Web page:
Room to Breathe

So since my last post I went on a truly incredible vacation, I fell off the good health bandwagon, I endured a lot of frustration at work, I moved into a new house, I got some great news, and I recommitted to my diet and exercise routine (and just now I recommitted to blogging!). But today I’m writing about atmosphere.

When we moved into our apartment two years ago, I was still jobless and had no idea when or if I would have any income. It was the cheapest place I could find that would fit our family. It had a bedroom, a loft-style room, a living room, a kitchen, and a bathroom. It had carpet everywhere but the kitchen and bathroom. BAD carpet. I came to find out it was susceptible to disgusting mold, and bugs, and creepy neighbors, and general awfulness. But at the end of the first least we could not afford to move and had to stick around another year. By last month I felt like I was not going to survive this place. I dreaded going home (and I dreaded being at work), so life was pretty miserable. I would try to just curl up on the couch or in bed and pretend the rest of the place did not exist. This led to a bad, self-perpetuating cycle of the apartment getting grosser and grosser and me getting more and more stressed out about it. Cash felt the same way, so as much as I found it difficult to take pride in my home he found it difficult to help me do so. It was a bad situation. And let me tell you, it was number one on the list of things that had to change before we have a baby. I would never put an infant in that environment.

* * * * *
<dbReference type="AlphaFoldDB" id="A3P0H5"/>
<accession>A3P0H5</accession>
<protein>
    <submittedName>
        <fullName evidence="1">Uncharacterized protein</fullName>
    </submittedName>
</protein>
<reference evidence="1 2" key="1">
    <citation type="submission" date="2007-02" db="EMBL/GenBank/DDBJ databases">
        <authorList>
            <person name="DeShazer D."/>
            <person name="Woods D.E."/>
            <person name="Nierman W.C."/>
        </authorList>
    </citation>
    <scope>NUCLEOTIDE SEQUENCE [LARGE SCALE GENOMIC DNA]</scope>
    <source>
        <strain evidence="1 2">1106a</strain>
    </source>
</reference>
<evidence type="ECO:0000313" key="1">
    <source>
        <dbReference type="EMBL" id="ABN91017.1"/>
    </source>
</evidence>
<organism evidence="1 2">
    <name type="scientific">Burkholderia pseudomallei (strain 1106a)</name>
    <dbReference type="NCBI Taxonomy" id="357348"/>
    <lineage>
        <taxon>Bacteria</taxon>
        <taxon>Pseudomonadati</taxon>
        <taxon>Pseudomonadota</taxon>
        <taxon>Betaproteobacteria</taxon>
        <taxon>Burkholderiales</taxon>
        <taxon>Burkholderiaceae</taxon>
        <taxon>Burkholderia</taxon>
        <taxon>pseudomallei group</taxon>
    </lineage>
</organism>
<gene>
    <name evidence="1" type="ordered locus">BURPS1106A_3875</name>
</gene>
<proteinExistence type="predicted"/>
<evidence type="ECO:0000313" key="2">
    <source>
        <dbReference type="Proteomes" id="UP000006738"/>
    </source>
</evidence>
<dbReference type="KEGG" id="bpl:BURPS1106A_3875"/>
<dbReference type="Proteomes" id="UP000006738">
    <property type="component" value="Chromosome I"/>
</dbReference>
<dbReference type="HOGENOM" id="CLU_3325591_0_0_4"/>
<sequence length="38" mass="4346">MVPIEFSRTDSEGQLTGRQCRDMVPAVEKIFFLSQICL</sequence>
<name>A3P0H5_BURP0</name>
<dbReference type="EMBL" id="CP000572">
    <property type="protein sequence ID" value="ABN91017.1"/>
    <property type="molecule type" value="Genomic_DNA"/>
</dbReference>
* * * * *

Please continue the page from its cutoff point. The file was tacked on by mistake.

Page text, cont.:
All that complaining, and I am deeply cognizant of the fact that millions of people in this world live in vastly less palatable circumstances. I don’t think that people who were born and raised in the middle class–people like me–understand the significant impact of the intangible experience of poverty on human life. Of course I can in no way be said to have lived in “poverty” because of my bad apartment. But I felt like it was a taste of how exhausting and fruitless the simplest actions can feel, when you cannot afford comfort at home. It makes cooking harder, which leads to unhealthy and expensive restaurant food, which leads to reduced savings and inability to invest in your future. It makes cleaning harder, which leads to poor health, more frequent medical visits and bills, and again, reduced savings and inability to invest in your future. It makes staying organized harder, which leads to difficulty keeping important documents together and can also lead to missed payments, missed opportunities, etc. You probably get my point by now.

I am especially aware of the atmosphere factor the last few weeks because we moved into our first single-family residence at the end of April. Wood floors (a priority for me because all four of my pets are shedders), fenced backyard (again important for the pets), enough room to appropriately organize (not just “stash” and “hide”) my things, a clothesline, a shady neighborhood off the main streets! It’s an old place and it has its little faults, but I love it. It feels like home, a feeling I haven’t had in a long time. My time at home is restful, not stressful. I am proud of it and I enjoy doing all the little things that keep it nice…all the little things I could not bear to do in the apartment.

We are so lucky we found this place, and that we are in a position to afford it. I know that millions of people could not dream of what we have: just a little room to breathe.

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